Well-known for his resourceful and persuasive transcriptions, Dmitry Sitkovetsky has arranged Bach’s Goldberg Variations for both string orchestra and string trio. The members of the Canadian ensemble Trio Accord have clearly considered the various issues of style and interpretation raised when performing this string trio arrangement of Bach’s keyboard masterpiece. Instead of opting for a uniform approach, they allow the character of each variation to guide interpretative decisions. A puzzling miscellany of performing styles inevitably results, ranging from variations verging on ‘period’ performance (nos.15, 18, 21, 22, 25) to fiercely accented ones in ‘modern’ fashion (nos.1, 9, 10 and the centrepiece French Ouverture, no.16). However, such an approach assists them in giving appropriate character to the canons, whether this be lyrical (nos.3 and 9), intensely emotional (nos.15 and 21) or humorous (no.27). The playing here is competent, shining especially in virtuoso variations such as nos.5, 8, 26, 28 and 29. However, heavy weather is made of the opening Aria, which seems inordinately slow and laboured for a Sarabande and sags at almost every phrase ending. Some of the slow variations suffer similarly and the final Aria Da Capo is the most laboured of all.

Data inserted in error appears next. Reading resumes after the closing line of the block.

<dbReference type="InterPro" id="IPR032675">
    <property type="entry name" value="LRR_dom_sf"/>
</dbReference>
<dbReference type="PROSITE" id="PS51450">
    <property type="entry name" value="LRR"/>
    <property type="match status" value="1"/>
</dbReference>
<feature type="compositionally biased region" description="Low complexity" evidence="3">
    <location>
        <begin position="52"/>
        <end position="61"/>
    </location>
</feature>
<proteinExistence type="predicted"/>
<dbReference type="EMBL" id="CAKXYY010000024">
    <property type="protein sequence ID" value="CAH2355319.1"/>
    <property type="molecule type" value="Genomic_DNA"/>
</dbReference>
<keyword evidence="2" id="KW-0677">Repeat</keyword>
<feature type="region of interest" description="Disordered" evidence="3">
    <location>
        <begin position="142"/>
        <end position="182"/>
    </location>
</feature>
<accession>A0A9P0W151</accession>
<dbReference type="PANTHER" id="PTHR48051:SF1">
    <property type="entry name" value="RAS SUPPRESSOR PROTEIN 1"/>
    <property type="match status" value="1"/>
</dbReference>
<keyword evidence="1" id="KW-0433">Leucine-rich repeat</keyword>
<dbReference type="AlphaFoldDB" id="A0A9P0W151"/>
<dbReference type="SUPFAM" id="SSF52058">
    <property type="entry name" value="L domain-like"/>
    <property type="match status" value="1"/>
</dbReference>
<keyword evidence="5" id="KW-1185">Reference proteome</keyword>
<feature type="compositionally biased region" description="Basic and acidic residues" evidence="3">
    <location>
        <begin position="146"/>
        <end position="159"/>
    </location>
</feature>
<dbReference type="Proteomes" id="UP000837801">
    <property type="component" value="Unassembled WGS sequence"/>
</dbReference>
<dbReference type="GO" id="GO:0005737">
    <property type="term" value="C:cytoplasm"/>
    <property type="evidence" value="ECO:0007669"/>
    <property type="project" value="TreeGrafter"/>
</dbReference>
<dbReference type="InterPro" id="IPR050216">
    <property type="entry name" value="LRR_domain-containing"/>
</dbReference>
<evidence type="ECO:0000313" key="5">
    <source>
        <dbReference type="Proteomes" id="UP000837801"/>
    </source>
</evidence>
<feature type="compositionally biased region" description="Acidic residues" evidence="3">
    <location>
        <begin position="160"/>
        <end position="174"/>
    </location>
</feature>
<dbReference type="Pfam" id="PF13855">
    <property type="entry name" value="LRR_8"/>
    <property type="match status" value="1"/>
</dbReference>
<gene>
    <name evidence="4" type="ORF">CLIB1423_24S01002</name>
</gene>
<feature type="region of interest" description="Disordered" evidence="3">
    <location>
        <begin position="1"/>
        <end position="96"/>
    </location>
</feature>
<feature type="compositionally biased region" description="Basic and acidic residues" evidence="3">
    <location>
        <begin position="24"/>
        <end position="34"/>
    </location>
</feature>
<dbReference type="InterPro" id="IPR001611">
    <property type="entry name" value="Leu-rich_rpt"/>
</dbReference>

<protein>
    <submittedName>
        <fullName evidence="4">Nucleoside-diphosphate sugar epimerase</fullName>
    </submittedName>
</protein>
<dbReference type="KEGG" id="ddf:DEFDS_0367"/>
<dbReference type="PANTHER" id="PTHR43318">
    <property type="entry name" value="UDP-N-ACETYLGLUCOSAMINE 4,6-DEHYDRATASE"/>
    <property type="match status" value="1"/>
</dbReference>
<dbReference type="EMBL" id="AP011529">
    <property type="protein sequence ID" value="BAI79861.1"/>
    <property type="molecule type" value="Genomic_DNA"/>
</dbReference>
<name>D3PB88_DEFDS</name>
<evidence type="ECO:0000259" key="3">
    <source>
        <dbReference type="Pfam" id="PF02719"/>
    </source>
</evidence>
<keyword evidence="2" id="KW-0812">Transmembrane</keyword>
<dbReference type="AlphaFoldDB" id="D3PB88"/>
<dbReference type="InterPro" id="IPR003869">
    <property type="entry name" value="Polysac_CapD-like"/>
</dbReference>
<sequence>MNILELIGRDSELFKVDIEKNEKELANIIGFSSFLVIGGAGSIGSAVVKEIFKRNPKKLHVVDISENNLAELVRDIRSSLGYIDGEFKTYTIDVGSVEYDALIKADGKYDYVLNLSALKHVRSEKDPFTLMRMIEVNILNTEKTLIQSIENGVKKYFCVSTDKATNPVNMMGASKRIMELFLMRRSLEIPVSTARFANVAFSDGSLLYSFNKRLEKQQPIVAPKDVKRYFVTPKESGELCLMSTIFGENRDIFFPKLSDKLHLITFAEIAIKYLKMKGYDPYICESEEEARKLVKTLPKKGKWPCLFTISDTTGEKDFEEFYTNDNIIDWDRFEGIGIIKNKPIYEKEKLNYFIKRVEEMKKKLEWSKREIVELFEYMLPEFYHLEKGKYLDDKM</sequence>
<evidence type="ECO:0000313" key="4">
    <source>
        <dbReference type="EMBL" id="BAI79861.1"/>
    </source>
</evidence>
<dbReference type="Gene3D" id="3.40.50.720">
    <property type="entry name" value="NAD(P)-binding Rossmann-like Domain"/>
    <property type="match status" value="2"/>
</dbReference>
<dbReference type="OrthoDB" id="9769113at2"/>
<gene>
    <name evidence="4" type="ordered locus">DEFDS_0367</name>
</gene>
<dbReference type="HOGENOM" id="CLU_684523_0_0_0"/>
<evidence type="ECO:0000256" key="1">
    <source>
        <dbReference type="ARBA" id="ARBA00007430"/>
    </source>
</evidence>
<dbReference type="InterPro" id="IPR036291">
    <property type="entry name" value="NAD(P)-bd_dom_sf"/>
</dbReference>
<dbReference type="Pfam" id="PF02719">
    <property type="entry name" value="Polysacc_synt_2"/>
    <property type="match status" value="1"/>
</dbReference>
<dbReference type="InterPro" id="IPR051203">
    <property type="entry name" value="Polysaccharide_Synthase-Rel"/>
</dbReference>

The close church recording offers a pleasing intimacy of ambience, even if it reproduces undesirable sniffing noises from the performers and appears to include some additional reverberation. A thought-provoking rather than a wholly satisfying reading, then, but one that sheds new light on this work by drawing out expressive elements only hinted at in harpsichord or modern piano performances.
From the May 2009 issue. Subscribe to The Strad or download our digital edition as part of a 30-day free trial.